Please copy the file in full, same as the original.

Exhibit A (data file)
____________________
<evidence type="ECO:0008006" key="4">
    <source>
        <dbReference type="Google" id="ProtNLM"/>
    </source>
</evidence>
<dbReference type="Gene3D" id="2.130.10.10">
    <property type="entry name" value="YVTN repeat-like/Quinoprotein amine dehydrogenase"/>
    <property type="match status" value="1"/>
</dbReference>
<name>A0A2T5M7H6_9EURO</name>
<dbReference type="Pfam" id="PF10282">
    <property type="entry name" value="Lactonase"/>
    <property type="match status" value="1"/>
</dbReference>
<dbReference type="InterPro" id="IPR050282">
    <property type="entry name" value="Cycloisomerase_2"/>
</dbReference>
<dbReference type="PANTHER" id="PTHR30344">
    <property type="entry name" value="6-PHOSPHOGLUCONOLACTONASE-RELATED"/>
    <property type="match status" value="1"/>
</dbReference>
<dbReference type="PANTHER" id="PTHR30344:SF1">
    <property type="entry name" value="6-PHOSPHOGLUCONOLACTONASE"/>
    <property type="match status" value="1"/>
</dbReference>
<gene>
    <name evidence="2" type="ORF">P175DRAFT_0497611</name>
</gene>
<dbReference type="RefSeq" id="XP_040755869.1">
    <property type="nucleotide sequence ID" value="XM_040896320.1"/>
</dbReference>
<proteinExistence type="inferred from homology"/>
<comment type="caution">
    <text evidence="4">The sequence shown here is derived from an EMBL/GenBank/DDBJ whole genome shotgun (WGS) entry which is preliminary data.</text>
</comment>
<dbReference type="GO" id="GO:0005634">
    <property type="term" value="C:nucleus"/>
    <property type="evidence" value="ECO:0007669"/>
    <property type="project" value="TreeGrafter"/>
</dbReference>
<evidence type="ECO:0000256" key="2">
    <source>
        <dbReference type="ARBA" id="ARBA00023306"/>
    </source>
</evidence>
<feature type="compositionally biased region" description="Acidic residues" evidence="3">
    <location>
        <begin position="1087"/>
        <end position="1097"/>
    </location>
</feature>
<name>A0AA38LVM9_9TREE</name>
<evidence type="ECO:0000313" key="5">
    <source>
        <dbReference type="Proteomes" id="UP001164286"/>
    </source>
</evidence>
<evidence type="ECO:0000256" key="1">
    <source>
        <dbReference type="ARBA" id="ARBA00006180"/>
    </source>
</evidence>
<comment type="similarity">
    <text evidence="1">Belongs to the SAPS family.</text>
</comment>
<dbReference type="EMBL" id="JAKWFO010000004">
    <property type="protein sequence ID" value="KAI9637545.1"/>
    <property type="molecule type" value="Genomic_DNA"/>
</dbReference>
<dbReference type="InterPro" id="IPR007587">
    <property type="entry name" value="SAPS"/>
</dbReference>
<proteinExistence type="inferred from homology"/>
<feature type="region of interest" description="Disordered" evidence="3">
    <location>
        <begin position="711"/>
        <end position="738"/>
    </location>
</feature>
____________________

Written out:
<evidence type="ECO:0008006" key="4">
    <source>
        <dbReference type="Google" id="ProtNLM"/>
    </source>
</evidence>
<dbReference type="Gene3D" id="2.130.10.10">
    <property type="entry name" value="YVTN repeat-like/Quinoprotein amine dehydrogenase"/>
    <property type="match status" value="1"/>
</dbReference>
<name>A0A2T5M7H6_9EURO</name>
<dbReference type="Pfam" id="PF10282">
    <property type="entry name" value="Lactonase"/>
    <property type="match status" value="1"/>
</dbReference>
<dbReference type="InterPro" id="IPR050282">
    <property type="entry name" value="Cycloisomerase_2"/>
</dbReference>
<dbReference type="PANTHER" id="PTHR30344">
    <property type="entry name" value="6-PHOSPHOGLUCONOLACTONASE-RELATED"/>
    <property type="match status" value="1"/>
</dbReference>
<dbReference type="PANTHER" id="PTHR30344:SF1">
    <property type="entry name" value="6-PHOSPHOGLUCONOLACTONASE"/>
    <property type="match status" value="1"/>
</dbReference>
<gene>
    <name evidence="2" type="ORF">P175DRAFT_0497611</name>
</gene>
<dbReference type="RefSeq" id="XP_040755869.1">
    <property type="nucleotide sequence ID" value="XM_040896320.1"/>
</dbReference>
<proteinExistence type="inferred from homology"/>
<comment type="caution">
    <text evidence="4">The sequence shown here is derived from an EMBL/GenBank/DDBJ whole genome shotgun (WGS) entry which is preliminary data.</text>
</comment>
<dbReference type="GO" id="GO:0005634">
    <property type="term" value="C:nucleus"/>
    <property type="evidence" value="ECO:0007669"/>
    <property type="project" value="TreeGrafter"/>
</dbReference>
<evidence type="ECO:0000256" key="2">
    <source>
        <dbReference type="ARBA" id="ARBA00023306"/>
    </source>
</evidence>
<feature type="compositionally biased region" description="Acidic residues" evidence="3">
    <location>
        <begin position="1087"/>
        <end position="1097"/>
    </location>
</feature>
<name>A0AA38LVM9_9TREE</name>
<evidence type="ECO:0000313" key="5">
    <source>
        <dbReference type="Proteomes" id="UP001164286"/>
    </source>
</evidence>
<evidence type="ECO:0000256" key="1">
    <source>
        <dbReference type="ARBA" id="ARBA00006180"/>
    </source>
</evidence>
<comment type="similarity">
    <text evidence="1">Belongs to the SAPS family.</text>
</comment>
<dbReference type="EMBL" id="JAKWFO010000004">
    <property type="protein sequence ID" value="KAI9637545.1"/>
    <property type="molecule type" value="Genomic_DNA"/>
</dbReference>
<dbReference type="InterPro" id="IPR007587">
    <property type="entry name" value="SAPS"/>
</dbReference>
<proteinExistence type="inferred from homology"/>
<feature type="region of interest" description="Disordered" evidence="3">
    <location>
        <begin position="711"/>
        <end position="738"/>
    </location>
</feature>